First, how come you are so hung up on polygamy? Do you want to have a polygamous relationship? I sure don't! Do you know anyone in the Episcopal Church who wants to have one? I sure don't! So ... unless your parish is being overrun by apologists for polygamy, would you please drop this red herring? I asked you this before. Soon, my patience as moderator of this blog may come to an end, and you may find your comments not being approved for posting here.

Second, I asked you this earlier: Would you please look at the essay we posted here? It is about sanctification -- pursuing holiness. You are not responding to the substantive issue we are trying to raise. I think it's an important one. I think all of us in the mainstream of the Episcopal Church are pursuing holiness. You seem to be ignoring our essay, and chasing after straw men of your own imagining. Could we get back to the topic that The Episcopal Majority is trying to raise here?

6/27/2007 10:12 PM  
Blogger Lisa said...

TomB, I'm not sure whether your questions were directed to me or to BLS, but let me address some of your comments.

You asked/said: "Do you believe that Love supercedes [sic] sin? I believe we are talking about Sin, not Love." Well, duh! How can you separate them? God calls us to holiness, and God calls us to love. You're not going to force me into choosing one part of the Gospel over another. I'm fully committed to both!

You said: "… you seem to be ignoring the part of Paul's teachings that indicate what is and is not sinful (ie: not Godly behavior)." Wrong! I don't ignore them. I take them very seriously, and I strive to conform my behavior to them. On the other hand, I don't read them as a fundamentalist. I no longer believe that women must cover their heads and keep silent in church. Do you? I take Paul's writings seriously, and I strive to discern the context in which he wrote them. And I try to live in the light of what the entire Gospel and the Spirit say to us.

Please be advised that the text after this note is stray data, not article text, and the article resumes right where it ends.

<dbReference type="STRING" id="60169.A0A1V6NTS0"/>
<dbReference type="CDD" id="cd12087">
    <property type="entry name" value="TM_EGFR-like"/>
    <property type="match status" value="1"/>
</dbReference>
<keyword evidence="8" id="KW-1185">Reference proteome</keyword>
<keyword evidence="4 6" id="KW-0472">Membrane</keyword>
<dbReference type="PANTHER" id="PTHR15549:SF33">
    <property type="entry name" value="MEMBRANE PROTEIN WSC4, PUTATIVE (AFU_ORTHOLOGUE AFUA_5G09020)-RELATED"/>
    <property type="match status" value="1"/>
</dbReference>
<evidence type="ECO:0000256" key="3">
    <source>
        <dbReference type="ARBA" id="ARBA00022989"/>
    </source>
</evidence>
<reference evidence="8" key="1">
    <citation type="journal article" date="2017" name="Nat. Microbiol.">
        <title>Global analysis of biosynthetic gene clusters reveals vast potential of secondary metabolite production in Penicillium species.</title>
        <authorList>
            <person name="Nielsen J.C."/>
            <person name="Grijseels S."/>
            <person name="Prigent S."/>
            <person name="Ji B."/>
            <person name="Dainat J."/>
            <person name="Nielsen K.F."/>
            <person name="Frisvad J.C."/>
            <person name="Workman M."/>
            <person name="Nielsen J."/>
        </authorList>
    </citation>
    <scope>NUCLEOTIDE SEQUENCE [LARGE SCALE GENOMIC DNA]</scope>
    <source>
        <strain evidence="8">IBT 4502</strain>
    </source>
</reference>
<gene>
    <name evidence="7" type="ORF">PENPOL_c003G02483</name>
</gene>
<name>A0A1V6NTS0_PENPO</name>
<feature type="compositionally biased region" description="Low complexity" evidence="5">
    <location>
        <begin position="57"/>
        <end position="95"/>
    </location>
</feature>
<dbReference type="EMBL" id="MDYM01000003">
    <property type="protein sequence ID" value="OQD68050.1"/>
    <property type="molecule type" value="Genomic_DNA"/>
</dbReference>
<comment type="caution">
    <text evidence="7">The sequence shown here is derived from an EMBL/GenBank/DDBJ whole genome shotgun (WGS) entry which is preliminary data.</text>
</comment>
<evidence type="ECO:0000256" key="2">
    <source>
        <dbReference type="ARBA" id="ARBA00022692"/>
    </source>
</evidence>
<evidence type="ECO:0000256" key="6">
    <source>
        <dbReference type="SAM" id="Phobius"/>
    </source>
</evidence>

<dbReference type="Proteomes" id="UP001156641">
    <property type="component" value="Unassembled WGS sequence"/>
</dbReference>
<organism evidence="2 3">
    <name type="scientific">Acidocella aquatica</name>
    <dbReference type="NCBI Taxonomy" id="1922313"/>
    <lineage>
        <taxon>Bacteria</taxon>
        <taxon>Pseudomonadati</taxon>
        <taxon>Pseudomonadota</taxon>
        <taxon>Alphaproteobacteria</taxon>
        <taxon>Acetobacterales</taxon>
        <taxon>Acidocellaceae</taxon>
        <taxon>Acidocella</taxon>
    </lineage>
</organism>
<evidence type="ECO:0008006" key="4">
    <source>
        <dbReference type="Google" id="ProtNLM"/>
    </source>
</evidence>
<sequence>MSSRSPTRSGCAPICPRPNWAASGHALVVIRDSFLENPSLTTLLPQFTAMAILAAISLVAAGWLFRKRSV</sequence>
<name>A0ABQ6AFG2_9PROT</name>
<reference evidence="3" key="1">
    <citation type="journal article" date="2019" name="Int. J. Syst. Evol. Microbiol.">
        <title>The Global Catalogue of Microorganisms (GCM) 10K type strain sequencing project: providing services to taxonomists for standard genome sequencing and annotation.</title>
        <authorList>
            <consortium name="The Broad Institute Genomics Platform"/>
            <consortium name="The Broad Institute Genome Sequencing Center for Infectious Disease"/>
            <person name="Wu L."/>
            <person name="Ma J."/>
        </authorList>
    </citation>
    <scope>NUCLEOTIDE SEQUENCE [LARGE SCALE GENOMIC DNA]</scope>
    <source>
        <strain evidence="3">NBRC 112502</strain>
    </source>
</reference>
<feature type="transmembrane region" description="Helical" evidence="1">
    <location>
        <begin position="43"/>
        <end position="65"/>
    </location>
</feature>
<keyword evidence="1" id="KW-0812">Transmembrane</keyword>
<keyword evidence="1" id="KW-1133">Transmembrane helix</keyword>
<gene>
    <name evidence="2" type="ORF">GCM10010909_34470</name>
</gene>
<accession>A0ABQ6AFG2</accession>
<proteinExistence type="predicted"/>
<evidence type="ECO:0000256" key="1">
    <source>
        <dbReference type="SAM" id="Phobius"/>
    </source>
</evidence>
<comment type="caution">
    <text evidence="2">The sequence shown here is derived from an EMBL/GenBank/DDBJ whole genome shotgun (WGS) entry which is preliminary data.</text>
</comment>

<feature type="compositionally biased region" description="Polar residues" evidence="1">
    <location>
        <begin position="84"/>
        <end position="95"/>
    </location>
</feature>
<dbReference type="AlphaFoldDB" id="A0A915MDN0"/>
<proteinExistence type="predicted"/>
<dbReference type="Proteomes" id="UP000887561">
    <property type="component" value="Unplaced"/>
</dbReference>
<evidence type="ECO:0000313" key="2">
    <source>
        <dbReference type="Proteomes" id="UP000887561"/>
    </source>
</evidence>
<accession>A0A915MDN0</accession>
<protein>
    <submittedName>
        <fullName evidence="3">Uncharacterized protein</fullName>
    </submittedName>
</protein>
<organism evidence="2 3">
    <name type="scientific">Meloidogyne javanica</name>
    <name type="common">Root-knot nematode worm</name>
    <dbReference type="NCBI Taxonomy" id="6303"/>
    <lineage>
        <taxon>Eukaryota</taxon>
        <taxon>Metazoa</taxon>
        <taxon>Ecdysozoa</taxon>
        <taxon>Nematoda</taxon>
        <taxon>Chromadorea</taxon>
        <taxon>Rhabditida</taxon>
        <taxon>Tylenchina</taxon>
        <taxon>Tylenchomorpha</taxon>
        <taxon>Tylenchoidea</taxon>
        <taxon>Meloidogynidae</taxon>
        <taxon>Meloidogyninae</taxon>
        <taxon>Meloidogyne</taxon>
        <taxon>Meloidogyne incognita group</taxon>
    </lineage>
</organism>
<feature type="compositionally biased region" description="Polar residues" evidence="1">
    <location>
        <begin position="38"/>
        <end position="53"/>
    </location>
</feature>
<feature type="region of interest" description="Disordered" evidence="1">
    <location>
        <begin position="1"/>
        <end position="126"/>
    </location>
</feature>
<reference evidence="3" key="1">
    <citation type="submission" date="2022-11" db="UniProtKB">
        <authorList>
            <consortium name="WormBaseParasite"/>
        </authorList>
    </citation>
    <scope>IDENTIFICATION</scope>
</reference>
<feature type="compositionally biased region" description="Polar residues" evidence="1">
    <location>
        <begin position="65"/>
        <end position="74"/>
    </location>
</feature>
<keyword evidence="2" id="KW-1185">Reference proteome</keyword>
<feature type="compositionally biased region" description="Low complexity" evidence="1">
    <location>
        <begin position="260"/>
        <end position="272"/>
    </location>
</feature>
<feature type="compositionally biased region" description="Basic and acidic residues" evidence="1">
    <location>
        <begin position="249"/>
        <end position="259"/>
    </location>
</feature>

You asked: "How can you quote one part of Paul's teachings, while ignoring others?" I ask you the same question, TomB. How do you decide which parts to take literally and which to view as a product of his time? Do the women in your parish cover their heads and keep silent? Are divorced people cast out of your church? If not, why not? If you want to follow the Law, these must be profound and difficult questions for you. Or are you following the slippery slope of Biblical exegesis, which forces you to confront the grey areas in Scripture?

You said: "I think that we area [sic] called to leave our sinful behavior behind when we become Christians . . . ." So do I, Tom! I strive daily to do so, trusting in the living Christ to help me do so.